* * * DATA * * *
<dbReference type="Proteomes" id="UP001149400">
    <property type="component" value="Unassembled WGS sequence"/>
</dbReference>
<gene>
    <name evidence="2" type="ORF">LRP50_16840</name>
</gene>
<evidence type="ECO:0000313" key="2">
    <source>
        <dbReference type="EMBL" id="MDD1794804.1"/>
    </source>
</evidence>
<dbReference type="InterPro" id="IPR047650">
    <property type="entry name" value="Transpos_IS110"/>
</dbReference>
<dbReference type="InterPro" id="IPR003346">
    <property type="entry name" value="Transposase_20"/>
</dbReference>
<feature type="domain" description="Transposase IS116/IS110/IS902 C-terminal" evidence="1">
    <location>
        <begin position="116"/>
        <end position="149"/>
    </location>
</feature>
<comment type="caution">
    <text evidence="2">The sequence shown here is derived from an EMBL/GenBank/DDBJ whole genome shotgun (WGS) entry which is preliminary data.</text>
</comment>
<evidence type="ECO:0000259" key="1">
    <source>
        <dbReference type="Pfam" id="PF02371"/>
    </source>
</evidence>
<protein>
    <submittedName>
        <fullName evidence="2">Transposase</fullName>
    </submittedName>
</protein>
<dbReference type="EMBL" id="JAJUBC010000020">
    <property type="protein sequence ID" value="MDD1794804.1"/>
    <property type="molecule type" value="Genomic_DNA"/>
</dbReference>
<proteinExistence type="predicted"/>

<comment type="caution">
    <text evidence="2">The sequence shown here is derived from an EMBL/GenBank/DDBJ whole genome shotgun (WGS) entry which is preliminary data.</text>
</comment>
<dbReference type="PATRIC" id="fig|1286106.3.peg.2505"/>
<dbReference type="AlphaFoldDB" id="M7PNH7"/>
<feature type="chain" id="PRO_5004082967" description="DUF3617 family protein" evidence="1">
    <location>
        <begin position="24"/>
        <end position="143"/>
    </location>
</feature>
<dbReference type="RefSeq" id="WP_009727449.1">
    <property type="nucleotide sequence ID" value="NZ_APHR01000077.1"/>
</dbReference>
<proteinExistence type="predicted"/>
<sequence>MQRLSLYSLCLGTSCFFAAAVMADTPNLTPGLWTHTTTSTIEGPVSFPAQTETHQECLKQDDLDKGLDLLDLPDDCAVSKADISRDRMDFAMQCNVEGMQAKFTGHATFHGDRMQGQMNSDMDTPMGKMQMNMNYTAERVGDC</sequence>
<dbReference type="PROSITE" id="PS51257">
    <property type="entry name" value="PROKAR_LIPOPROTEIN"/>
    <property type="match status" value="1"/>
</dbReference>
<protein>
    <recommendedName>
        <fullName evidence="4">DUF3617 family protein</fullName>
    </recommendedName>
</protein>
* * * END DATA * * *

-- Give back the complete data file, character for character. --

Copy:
<dbReference type="Proteomes" id="UP001149400">
    <property type="component" value="Unassembled WGS sequence"/>
</dbReference>
<gene>
    <name evidence="2" type="ORF">LRP50_16840</name>
</gene>
<evidence type="ECO:0000313" key="2">
    <source>
        <dbReference type="EMBL" id="MDD1794804.1"/>
    </source>
</evidence>
<dbReference type="InterPro" id="IPR047650">
    <property type="entry name" value="Transpos_IS110"/>
</dbReference>
<dbReference type="InterPro" id="IPR003346">
    <property type="entry name" value="Transposase_20"/>
</dbReference>
<feature type="domain" description="Transposase IS116/IS110/IS902 C-terminal" evidence="1">
    <location>
        <begin position="116"/>
        <end position="149"/>
    </location>
</feature>
<comment type="caution">
    <text evidence="2">The sequence shown here is derived from an EMBL/GenBank/DDBJ whole genome shotgun (WGS) entry which is preliminary data.</text>
</comment>
<evidence type="ECO:0000259" key="1">
    <source>
        <dbReference type="Pfam" id="PF02371"/>
    </source>
</evidence>
<protein>
    <submittedName>
        <fullName evidence="2">Transposase</fullName>
    </submittedName>
</protein>
<dbReference type="EMBL" id="JAJUBC010000020">
    <property type="protein sequence ID" value="MDD1794804.1"/>
    <property type="molecule type" value="Genomic_DNA"/>
</dbReference>
<proteinExistence type="predicted"/>

<comment type="caution">
    <text evidence="2">The sequence shown here is derived from an EMBL/GenBank/DDBJ whole genome shotgun (WGS) entry which is preliminary data.</text>
</comment>
<dbReference type="PATRIC" id="fig|1286106.3.peg.2505"/>
<dbReference type="AlphaFoldDB" id="M7PNH7"/>
<feature type="chain" id="PRO_5004082967" description="DUF3617 family protein" evidence="1">
    <location>
        <begin position="24"/>
        <end position="143"/>
    </location>
</feature>
<dbReference type="RefSeq" id="WP_009727449.1">
    <property type="nucleotide sequence ID" value="NZ_APHR01000077.1"/>
</dbReference>
<proteinExistence type="predicted"/>
<sequence>MQRLSLYSLCLGTSCFFAAAVMADTPNLTPGLWTHTTTSTIEGPVSFPAQTETHQECLKQDDLDKGLDLLDLPDDCAVSKADISRDRMDFAMQCNVEGMQAKFTGHATFHGDRMQGQMNSDMDTPMGKMQMNMNYTAERVGDC</sequence>
<dbReference type="PROSITE" id="PS51257">
    <property type="entry name" value="PROKAR_LIPOPROTEIN"/>
    <property type="match status" value="1"/>
</dbReference>
<protein>
    <recommendedName>
        <fullName evidence="4">DUF3617 family protein</fullName>
    </recommendedName>
</protein>